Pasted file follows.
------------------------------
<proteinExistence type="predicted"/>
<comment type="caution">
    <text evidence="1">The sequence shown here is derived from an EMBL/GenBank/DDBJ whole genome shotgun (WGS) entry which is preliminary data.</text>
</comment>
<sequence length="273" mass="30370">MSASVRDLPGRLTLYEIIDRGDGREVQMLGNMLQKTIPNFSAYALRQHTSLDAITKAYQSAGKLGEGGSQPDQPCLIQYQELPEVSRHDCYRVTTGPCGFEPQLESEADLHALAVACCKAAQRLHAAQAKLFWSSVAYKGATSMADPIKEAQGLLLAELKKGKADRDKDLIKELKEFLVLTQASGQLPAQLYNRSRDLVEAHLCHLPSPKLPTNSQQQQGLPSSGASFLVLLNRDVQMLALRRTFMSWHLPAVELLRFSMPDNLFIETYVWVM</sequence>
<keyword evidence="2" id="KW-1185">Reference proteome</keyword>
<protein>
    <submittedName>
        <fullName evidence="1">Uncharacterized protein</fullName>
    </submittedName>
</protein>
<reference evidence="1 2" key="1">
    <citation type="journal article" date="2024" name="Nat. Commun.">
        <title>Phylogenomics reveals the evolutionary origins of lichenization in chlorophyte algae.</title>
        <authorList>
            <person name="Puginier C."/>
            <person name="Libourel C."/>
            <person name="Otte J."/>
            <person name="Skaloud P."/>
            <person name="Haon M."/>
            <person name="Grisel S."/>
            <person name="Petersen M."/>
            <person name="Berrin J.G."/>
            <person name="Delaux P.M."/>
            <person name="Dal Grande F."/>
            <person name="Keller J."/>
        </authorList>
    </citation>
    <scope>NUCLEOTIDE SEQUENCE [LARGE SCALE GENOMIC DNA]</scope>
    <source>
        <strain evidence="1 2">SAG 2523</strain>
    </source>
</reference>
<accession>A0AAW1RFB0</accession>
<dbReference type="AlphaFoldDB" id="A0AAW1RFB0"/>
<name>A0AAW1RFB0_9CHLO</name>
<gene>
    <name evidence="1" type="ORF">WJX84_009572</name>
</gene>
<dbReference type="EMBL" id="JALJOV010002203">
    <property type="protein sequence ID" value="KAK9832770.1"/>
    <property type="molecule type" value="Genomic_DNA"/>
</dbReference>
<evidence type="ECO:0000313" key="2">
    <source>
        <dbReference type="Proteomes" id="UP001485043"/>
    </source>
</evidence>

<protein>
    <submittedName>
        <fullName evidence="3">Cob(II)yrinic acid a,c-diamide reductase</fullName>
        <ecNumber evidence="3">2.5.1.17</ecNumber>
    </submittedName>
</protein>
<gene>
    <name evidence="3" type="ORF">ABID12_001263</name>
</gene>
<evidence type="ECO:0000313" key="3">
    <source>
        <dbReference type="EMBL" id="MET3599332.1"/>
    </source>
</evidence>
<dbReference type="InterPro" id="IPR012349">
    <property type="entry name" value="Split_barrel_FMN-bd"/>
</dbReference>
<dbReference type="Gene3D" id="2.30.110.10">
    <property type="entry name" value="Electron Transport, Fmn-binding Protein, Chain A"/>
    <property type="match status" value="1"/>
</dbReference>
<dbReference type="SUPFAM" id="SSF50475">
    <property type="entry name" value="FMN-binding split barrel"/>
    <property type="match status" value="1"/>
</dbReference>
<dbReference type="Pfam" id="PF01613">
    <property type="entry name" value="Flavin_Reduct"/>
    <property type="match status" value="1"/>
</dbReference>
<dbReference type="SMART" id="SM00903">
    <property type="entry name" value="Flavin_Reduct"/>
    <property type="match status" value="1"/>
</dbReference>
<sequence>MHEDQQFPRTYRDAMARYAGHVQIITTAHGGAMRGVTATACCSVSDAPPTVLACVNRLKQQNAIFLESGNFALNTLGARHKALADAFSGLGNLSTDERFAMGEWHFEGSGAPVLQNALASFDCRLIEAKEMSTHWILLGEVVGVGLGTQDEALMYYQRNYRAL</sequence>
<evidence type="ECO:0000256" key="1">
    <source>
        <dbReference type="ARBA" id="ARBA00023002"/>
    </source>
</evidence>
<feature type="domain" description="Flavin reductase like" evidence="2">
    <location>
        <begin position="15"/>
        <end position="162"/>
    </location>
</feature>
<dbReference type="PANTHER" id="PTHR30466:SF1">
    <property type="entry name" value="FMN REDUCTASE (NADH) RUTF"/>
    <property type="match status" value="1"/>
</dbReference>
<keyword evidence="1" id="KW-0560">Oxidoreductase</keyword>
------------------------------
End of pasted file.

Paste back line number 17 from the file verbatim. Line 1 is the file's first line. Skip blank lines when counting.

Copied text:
            <person name="Libourel C."/>